Personal income, spending climb in Aug.
WASHINGTON (9/30/14)--Real consumer spending and personal income increased in August by 0.5% and 0.3% respectively, according to a government report released Monday.
The U.S. Commerce Department found that automobile, electronics and furniture sales drove consumer spending, with annualized car and truck sales reaching its highest level since January 2006. (MarketWatch Sept. 29). The growth in expenditures on services was also "the fastest of the year," according to Moody's (Economy.com Sept. 29).
Meanwhile, the Commerce Department data also showed that rental and transfer earnings were the top contributors to income growth last month, and that wages expanded by a five-month high of 0.4%
The savings rate dropped by 0.2%, from a revised 5.6% in July. It has remained greater than 5% for five months in a row. Moody's described the trend as "somewhat of a surprise" when weighed against improving economic conditions and more health insurance coverage. Healthcare spending, the ratings and research firm noted, has been "surprisingly weak," with the Bureau of Economic Analysis reporting negligible real growth over the last two months.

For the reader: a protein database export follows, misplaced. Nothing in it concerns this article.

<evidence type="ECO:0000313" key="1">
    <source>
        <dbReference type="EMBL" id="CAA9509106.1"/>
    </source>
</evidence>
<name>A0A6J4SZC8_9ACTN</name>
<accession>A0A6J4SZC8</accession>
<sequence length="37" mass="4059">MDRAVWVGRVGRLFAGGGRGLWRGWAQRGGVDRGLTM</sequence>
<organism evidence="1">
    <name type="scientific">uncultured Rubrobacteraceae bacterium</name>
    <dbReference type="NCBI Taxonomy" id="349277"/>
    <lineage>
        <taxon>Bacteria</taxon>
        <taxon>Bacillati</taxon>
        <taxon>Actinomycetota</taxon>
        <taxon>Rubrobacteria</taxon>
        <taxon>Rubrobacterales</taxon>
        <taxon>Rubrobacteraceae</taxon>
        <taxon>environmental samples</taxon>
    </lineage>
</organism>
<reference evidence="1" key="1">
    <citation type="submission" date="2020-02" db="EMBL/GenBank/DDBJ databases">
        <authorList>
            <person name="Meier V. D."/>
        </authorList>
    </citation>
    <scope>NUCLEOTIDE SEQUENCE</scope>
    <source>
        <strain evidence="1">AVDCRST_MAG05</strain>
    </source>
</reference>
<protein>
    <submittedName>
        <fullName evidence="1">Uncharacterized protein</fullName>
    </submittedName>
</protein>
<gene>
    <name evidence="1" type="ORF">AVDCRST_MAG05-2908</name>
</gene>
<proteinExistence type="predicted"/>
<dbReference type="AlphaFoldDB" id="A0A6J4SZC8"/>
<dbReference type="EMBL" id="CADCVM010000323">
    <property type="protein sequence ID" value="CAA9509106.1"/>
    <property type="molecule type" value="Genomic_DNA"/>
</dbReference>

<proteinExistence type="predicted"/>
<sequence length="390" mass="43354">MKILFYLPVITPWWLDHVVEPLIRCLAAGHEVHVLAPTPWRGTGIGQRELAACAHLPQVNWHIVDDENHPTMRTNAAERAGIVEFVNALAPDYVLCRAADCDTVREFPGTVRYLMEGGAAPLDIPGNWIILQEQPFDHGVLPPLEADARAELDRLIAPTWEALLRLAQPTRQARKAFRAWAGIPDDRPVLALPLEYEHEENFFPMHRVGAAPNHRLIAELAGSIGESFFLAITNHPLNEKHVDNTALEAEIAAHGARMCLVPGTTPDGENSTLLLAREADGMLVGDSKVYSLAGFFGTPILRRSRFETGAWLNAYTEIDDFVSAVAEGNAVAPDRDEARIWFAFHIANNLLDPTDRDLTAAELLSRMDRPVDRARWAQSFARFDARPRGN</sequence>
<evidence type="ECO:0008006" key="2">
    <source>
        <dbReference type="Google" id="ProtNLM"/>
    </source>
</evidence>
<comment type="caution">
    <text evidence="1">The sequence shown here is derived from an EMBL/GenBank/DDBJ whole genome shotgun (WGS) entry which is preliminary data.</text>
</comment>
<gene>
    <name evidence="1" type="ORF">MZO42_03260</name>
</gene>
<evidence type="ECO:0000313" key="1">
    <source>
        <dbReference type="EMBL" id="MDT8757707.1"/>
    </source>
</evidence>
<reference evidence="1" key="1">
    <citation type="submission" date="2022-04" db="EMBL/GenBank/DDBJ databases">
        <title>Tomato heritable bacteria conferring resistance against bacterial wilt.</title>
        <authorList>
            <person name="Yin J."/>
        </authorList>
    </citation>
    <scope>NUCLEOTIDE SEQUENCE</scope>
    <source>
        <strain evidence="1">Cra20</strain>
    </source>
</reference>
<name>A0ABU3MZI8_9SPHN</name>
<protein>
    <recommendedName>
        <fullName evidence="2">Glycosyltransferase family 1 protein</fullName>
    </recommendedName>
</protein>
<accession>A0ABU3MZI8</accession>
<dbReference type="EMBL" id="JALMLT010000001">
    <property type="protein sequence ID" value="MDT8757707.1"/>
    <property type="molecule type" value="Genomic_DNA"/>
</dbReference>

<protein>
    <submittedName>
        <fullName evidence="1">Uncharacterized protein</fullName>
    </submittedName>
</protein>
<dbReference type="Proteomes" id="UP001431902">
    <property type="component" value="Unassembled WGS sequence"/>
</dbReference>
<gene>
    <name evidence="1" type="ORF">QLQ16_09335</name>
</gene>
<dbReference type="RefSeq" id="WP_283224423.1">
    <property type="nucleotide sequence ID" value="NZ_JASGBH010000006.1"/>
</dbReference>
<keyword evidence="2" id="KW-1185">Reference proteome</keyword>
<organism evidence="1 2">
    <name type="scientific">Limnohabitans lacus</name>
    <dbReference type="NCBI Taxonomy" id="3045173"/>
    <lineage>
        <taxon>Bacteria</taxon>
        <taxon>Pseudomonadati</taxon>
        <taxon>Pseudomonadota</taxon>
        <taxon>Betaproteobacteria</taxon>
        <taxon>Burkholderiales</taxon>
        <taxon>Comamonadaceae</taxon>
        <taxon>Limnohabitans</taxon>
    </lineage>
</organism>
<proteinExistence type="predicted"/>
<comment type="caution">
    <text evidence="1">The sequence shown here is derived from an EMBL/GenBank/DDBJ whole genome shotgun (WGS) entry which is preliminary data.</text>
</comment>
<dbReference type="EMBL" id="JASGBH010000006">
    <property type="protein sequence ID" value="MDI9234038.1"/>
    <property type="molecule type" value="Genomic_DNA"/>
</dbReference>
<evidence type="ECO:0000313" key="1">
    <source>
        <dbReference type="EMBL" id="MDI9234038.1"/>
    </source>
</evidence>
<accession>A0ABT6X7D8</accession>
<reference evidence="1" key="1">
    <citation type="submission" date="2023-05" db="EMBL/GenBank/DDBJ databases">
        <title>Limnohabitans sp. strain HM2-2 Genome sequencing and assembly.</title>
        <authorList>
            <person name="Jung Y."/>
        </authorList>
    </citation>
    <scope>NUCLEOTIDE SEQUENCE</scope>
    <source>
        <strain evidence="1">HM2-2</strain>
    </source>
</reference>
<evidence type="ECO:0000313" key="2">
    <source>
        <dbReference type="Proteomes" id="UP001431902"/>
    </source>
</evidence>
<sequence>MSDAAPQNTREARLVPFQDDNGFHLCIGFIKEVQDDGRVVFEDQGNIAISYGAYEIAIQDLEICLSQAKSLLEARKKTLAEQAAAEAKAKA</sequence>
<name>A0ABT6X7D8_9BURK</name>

MarketWatch said the Commerce Department data imply that the pace of economic growth has remained "moderate" in the third quarter, with consumption comprising more than two-thirds of economic activity in the United States. Lower energy costs and an abatement of food price increases led to a 0.3% fall in nondurable good expenditures. Core inflation only increased by only 0.1% in August, which might lead the Federal Reserve to refrain from ratcheting up short-term interest rates, MarketWatch reported.
Long-term consumption appears to be on the rise, according to Moody's, with year-over-year real spending growth at its highest level of 2014 in August.
Analysts for the firm said that "consumer fundamentals are healthy," buoyed by low debt burdens, high asset values and job and wage growth, despite the latter remaining modest. They added that confidence is still weak, perhaps due to relatively timid income and job gains throughout the recovery in addition to current global tumult.